Tuesday, September 9, 2014

Fun with Viddler

Yesterday, Keith Olbermann devoted a segment on his show to the NFL's handling of the Ray Rice situation.  His belief is that any official involved in the "cover-up" should resign immediately.

Naturally, this clip wound up on Deadspin.  What caught my attention, though, was that Deadspin edited the post during the evening.  I think they originally uploaded the Olbermann clip using Viddler, then swapped it out.

Viddler is a video hosting platform, and Deadspin often uses it to embed footage which has recently aired on television.  It's a way to upload a video quickly without waiting for the copyright holder to provide an "official" version of the same clip.  This practice of swiping TV footage has resulted in at least one lawsuit for Deadspin:  They were sued last year by Dr. Phil's production company for uploading footage from his show before it could air in a majority of TV markets.

With regards to the Olbermann clip, I'm fairly certain Deadspin uploaded the clip using their Viddler platform, then replaced it with a YouTube clip once that became available.  I'm not saying this action violated copyright law.  I'm not even saying Keith Olbermann or the people working on his show would give a crap.  It just seems somewhat sketchy, especially in light of the aforementioned lawsuit.

Here are notes I made to show the chain of events.

The Olbermann YouTube channel uploaded the segment at approximately 6:13 P.M., eastern time. Deadspin managed to embed the segment with the Viddler platform at 5:27 P.M.  The show itself originally aired on ESPN 2 at 5:00 P.M..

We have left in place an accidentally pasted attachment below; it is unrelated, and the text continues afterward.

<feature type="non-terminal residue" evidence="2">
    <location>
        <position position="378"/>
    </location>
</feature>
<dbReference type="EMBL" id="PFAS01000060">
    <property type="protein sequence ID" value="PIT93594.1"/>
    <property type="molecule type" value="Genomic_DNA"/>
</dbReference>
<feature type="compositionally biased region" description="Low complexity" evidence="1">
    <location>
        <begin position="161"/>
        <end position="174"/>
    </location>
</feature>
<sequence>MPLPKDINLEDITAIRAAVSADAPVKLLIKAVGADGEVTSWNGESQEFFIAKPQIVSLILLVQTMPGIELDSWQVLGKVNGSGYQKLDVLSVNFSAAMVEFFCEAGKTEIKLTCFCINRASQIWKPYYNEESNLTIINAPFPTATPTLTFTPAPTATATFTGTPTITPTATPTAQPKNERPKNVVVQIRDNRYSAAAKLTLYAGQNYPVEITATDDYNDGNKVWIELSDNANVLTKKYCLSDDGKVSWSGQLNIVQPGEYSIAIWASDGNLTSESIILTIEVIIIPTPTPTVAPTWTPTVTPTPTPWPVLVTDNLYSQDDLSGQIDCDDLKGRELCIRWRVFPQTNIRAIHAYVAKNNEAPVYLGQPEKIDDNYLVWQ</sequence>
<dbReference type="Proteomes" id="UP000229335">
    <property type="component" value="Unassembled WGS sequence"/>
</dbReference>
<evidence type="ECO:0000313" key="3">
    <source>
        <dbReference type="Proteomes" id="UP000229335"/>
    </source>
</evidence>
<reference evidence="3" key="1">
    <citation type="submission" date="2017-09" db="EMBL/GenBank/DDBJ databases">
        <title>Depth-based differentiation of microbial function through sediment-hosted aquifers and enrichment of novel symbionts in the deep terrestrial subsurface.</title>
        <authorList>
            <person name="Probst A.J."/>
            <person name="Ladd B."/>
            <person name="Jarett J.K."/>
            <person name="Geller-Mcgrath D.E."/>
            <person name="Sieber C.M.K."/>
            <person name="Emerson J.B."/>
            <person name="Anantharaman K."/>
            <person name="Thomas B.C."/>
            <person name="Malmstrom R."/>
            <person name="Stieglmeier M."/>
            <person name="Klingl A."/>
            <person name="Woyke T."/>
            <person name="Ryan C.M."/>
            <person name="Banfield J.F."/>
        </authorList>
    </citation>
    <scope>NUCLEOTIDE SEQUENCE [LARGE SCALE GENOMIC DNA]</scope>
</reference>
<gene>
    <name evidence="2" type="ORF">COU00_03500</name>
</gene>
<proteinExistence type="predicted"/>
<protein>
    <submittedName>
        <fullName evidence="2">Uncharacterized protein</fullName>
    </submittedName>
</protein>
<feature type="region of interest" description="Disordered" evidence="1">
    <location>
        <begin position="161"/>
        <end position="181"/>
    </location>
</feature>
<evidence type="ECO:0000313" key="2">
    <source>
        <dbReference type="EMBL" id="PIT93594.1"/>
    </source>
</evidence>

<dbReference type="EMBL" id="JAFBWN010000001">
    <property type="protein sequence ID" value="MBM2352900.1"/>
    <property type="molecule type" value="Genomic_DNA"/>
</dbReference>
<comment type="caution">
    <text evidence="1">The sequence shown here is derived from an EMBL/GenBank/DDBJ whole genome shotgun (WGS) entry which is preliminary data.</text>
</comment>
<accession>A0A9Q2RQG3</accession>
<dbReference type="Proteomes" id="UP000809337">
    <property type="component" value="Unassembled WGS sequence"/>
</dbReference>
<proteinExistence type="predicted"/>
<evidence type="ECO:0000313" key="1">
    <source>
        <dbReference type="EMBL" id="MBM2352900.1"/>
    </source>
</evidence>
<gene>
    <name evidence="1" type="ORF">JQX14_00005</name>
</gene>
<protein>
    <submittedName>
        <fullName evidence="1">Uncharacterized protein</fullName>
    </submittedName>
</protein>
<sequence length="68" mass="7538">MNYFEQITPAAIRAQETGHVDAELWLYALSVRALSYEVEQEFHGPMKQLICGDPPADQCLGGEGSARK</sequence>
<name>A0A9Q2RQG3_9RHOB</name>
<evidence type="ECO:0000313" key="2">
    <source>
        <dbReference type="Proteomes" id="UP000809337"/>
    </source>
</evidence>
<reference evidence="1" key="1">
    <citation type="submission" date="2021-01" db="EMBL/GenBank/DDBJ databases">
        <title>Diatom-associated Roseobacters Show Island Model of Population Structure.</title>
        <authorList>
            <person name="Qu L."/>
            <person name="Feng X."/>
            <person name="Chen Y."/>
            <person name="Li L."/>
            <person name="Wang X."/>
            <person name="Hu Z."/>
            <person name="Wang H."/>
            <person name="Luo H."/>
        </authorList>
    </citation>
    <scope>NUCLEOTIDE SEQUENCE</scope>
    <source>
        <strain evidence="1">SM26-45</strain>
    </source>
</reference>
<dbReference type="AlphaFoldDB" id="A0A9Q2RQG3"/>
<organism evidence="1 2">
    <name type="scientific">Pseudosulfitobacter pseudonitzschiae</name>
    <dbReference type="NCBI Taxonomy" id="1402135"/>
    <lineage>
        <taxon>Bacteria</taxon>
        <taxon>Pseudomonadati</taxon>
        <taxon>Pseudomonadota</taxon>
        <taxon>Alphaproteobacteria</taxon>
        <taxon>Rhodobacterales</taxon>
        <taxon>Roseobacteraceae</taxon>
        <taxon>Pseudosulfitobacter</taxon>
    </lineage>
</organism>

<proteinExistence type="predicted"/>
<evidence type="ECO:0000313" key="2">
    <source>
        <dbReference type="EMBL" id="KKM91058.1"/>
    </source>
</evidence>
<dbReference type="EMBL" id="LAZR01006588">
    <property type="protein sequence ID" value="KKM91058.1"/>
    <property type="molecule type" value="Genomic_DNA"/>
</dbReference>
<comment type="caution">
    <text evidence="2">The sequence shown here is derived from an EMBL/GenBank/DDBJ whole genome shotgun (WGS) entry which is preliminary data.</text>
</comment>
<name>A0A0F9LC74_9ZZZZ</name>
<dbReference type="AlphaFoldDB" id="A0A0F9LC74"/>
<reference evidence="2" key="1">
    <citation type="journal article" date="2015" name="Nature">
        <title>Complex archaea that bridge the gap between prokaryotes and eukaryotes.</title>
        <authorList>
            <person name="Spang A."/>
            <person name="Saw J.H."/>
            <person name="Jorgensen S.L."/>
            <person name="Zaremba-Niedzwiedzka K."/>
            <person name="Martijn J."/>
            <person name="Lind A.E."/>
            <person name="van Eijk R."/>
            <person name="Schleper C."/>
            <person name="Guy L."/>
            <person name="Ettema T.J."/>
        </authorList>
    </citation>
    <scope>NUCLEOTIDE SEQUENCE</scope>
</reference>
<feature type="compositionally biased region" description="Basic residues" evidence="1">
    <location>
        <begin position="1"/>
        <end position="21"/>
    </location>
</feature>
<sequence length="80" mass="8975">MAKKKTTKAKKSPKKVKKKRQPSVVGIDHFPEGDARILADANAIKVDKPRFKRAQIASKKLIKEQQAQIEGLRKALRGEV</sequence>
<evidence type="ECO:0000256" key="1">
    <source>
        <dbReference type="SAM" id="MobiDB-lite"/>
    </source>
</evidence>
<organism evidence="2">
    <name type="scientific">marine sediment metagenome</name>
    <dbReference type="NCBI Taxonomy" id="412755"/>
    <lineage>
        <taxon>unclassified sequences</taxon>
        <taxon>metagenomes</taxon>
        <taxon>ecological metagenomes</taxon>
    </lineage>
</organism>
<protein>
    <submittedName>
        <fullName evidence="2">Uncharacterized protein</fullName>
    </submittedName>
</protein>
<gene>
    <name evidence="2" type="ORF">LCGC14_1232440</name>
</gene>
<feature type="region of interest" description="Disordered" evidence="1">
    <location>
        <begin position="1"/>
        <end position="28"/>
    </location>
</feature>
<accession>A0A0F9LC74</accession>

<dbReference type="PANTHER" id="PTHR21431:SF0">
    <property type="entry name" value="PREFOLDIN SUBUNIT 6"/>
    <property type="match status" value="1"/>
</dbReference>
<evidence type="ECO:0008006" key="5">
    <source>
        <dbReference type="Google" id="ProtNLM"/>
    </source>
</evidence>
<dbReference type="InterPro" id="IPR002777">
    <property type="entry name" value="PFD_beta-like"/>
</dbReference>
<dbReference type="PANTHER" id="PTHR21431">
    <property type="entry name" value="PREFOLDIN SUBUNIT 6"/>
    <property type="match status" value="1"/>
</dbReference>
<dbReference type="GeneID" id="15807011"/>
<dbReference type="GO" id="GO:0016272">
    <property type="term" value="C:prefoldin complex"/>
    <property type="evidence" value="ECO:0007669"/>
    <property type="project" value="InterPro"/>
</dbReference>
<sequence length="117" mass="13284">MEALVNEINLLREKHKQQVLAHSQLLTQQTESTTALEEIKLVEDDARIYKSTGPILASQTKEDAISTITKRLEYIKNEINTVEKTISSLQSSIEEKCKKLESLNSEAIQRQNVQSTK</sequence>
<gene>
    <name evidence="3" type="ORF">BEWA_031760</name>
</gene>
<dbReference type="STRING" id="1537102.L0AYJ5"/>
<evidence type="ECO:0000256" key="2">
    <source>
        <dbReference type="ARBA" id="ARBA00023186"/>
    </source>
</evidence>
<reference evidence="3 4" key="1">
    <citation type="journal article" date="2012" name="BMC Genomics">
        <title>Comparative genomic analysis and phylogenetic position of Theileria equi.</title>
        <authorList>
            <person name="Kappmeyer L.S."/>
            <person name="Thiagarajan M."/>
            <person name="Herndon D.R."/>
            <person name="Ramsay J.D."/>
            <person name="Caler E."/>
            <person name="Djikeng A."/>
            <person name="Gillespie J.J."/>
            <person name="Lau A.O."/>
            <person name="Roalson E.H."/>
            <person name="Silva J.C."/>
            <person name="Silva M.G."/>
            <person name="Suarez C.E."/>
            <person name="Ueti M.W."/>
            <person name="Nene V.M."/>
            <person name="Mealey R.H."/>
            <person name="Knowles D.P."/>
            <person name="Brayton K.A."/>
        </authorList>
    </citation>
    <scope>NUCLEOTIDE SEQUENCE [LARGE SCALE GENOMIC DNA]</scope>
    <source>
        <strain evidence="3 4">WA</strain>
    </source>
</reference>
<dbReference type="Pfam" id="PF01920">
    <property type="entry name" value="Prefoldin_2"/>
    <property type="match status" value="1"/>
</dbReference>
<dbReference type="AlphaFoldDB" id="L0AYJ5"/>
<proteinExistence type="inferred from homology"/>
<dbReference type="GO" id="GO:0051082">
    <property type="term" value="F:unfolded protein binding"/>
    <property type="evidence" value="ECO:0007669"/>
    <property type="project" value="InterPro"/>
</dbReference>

I checked the Deadspin RSS feed a bit before 7 P.M., and it showed the Olbermann clip as formatted with the Viddler platform.  (See below.)  The length of that video was 6 minutes, 36 seconds.  The Deadspin RSS feed tends to run on a bit of a delay, and I expected it would later show the clip formatted with the YouTube player.  Sure enough, when I checked the RSS feed a couple minutes later, the Viddler version was gone, and in its place was the YouTube version.  (See below.)  The length of that version is 5 minutes, 24 seconds.

Here's a comparison of how the story looked on the RSS feed before and after 7 P.M.

Version 1 (Viddler):

Version 2 (YouTube):

If you can upload a segment from a TV show an hour before your competitors, it gives you an advantage in terms of going viral.  Your article will have a better chance of getting shared on Twitter, Facebook, Fark, etc...  It reminds me of how a stock trader might take advantage of a faster technology to get a leg-up on his competitors.

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